AR glasses to become a reality, they will need to
be in constant communication with bigger computers
somewhere far away.
technologies will need to improve too. Displays will
become lighter, pixels smaller and denser, and computer
graphics will have ever more polygons. These things
are a matter of when, not if. They are already in
there are the technologies that are yet to mature.
A modern smartphone conceals within it a dozen or
so sensors. But that number will explode, both within
and outside our machines. The world will need to be
crammed full of tiny sensors for our new devices to
know where they are and what they are looking at,
and to understand space and depth. This is easier
to imagine indoors. Living rooms or offices can be
kitted out with sensors and 3D projectors. Discreet
devices can project lifelike objects or avatars of
people, while sensors track our movements and interactions
with them. This too is not far in the future: Microsoft's
Kinect, a gaming device, can sense movement.
in artificial intelligence and machine learning will
also be important. One person using an AR device is
a lot less useful than a hundred million people using
AR: the usage patterns and behaviours from a massive
number of users can be analysed to improve the technology,
allowing machines to figure out what people expect
when they look at something or tilt their heads in
a particular fashion.
into the future, it is the great leaps that will make
VR and AR appear seamless in 2050. We may experiment
with things like sensor-laden wristbands or clothing
with circuitry woven into them. As time passes, technology
will come ever closer to our bodies eventually
finding its way inside us. It starts with contact
lenses instead of glasses. The technology for this,
in a rudimentary form, is coming into view. In 2016
Samsung applied for a patent for smart contact lenses.
contact lenses it is a short leap to imagine a simple
operation to replace the lens of the eye with a technologically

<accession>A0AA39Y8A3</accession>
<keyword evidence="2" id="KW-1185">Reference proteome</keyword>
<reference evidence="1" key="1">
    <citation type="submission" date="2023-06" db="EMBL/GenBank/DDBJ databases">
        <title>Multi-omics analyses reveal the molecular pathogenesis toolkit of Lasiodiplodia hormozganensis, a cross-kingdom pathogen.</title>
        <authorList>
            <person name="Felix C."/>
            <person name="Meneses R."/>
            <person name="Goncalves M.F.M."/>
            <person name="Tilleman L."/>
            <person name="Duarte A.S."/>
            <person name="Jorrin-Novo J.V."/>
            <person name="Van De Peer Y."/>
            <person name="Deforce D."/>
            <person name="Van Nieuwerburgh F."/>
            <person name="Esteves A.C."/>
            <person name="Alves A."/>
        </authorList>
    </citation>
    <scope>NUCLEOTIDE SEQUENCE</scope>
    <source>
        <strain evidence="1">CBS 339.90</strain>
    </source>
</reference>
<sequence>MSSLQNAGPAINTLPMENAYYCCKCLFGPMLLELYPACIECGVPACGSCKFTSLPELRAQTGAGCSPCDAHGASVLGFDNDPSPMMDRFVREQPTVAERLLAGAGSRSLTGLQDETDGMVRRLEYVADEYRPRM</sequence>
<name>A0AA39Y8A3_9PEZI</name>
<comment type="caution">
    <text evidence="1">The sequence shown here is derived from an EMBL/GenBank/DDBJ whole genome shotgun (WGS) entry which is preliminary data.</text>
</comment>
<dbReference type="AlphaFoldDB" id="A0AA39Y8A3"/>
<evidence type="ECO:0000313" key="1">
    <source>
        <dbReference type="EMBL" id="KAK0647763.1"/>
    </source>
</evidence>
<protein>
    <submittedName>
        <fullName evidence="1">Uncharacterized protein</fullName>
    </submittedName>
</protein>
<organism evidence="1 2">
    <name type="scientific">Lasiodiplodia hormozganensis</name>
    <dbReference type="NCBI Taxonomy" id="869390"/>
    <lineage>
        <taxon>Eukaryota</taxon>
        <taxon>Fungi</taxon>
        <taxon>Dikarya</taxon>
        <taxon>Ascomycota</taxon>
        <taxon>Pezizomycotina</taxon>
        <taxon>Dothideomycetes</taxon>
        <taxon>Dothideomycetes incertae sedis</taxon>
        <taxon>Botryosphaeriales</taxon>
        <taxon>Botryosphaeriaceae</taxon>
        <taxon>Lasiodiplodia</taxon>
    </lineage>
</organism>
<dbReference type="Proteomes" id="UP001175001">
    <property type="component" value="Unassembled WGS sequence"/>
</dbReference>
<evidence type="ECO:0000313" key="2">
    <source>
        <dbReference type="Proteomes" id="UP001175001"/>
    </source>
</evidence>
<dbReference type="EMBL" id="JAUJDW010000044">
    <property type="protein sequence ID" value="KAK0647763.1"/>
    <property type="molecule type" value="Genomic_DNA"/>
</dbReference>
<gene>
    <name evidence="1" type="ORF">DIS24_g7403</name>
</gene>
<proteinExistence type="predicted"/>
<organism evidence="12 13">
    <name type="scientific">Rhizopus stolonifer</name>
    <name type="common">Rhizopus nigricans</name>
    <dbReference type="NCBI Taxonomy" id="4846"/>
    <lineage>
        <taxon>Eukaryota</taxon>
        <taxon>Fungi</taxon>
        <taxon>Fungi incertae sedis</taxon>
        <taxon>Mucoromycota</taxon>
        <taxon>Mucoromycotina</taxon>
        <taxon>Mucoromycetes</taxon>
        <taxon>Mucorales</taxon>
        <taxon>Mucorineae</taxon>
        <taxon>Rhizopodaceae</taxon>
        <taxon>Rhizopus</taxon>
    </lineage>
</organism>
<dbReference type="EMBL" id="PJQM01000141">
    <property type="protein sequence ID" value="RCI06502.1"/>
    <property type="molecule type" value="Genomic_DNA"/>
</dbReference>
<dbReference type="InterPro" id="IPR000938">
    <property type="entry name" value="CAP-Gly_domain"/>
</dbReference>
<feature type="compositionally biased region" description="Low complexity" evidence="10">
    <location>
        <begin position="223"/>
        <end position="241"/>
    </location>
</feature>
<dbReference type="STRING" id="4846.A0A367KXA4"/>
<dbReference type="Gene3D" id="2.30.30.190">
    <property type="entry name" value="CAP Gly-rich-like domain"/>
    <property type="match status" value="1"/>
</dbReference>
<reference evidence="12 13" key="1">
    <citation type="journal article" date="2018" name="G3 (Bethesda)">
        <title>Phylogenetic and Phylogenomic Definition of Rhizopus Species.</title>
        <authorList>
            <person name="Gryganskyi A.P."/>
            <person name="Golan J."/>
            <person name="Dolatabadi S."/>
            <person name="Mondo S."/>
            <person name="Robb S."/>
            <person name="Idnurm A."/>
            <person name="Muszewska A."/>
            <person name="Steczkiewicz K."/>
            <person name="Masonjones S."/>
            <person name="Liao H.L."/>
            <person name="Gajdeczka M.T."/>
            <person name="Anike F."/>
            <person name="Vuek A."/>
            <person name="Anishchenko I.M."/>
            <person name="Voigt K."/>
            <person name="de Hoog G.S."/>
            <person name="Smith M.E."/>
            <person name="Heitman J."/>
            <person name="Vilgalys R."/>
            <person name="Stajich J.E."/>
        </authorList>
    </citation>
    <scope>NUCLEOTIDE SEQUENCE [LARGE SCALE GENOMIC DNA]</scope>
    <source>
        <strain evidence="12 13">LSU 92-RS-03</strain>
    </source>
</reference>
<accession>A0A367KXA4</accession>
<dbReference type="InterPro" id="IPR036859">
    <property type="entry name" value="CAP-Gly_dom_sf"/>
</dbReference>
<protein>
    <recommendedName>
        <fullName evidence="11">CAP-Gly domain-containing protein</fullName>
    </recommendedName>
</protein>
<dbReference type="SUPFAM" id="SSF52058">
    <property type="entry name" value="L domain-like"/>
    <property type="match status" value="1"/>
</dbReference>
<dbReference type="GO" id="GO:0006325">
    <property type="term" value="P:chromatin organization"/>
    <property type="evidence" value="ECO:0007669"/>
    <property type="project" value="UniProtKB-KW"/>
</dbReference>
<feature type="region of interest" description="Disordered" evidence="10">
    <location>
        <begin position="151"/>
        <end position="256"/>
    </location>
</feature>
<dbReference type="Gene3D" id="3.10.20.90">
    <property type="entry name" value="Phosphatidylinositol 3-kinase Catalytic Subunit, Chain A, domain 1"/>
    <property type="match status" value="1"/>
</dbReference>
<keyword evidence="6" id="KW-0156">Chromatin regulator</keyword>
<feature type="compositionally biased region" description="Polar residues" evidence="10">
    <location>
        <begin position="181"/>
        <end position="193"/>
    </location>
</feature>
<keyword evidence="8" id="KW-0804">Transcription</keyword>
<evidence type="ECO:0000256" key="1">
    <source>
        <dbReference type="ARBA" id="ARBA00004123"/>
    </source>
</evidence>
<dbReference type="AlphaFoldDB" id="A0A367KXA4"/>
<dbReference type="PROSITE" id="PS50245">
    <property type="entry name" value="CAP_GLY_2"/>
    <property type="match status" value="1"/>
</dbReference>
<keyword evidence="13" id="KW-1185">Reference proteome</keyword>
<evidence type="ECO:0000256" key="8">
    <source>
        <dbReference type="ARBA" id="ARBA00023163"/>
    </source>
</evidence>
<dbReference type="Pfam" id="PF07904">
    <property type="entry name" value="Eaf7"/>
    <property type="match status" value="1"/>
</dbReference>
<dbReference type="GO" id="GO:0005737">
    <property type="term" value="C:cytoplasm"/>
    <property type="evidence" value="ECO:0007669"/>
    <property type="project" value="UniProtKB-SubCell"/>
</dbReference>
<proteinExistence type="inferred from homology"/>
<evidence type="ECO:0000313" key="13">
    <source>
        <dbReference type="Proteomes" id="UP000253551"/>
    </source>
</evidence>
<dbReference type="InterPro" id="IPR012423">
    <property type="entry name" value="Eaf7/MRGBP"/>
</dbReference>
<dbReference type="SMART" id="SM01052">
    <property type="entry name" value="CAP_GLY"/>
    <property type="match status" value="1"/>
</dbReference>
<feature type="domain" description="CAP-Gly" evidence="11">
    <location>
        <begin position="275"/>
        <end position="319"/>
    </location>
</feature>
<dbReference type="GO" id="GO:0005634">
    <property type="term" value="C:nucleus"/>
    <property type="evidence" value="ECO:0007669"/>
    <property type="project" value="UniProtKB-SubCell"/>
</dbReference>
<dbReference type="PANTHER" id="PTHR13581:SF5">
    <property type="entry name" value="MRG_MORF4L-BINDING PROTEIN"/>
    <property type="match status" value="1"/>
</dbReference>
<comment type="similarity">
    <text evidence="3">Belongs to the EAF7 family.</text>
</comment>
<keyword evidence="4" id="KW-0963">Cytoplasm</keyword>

superior version, perhaps done at birth. While we
are getting speculative, why not replace the entire
eyeball with one that comprises all the gadgetry required
to make AR work? Indeed, as human beings become more
comfortable with the idea of implants, technology
will burrow its way deeper into us, perhaps concluding
with implants in the brain.
is how we receive information. But how do we transmit
it? When Minority Report, a film directed by Steven
Spielberg and based on a short story by Philip K.
Dick, was released in 2002, its vision of the future
was one where computers were panels of glass that
required touch and gesture to manipulate. This has
come to pass; moving our fingers around glass screens
has become a natural form of input. Even infants can
figure it out. Dale Herigstad, an "advanced interaction
consultant" and one of the people who worked
on the film's futuristic interface, thinks he didn't
go far enough. Why do you need big screens when empty
space is a good enough canvas to project upon and
draw shapes on?
as glass screens as displays will seem archaic by
2050, so too will the idea of bashing away at a keyboard
seem antediluvian. Google is working on something
called Project Soli, which uses radar to sense the
movements of fingers; the idea is that natural actions,
such as turning a radio knob or pressing a button,
can be simulated without the need for actual knobs
or buttons. Herigstad thinks that we will create something
akin to sign language: entire new grammars and vocabularies
to communicate with our machines, languages that will
feel as natural as swiping left on a smartphone screen
(which itself is something that did not exist a decade
perhaps systems will evolve by 2050 that allow machines
to look directly into our brainwaves. This is not
as remote as it sounds; at least one company, called
Emotiv, has been formed to explore the possibilities
of what it calls "brain-computer interfaces".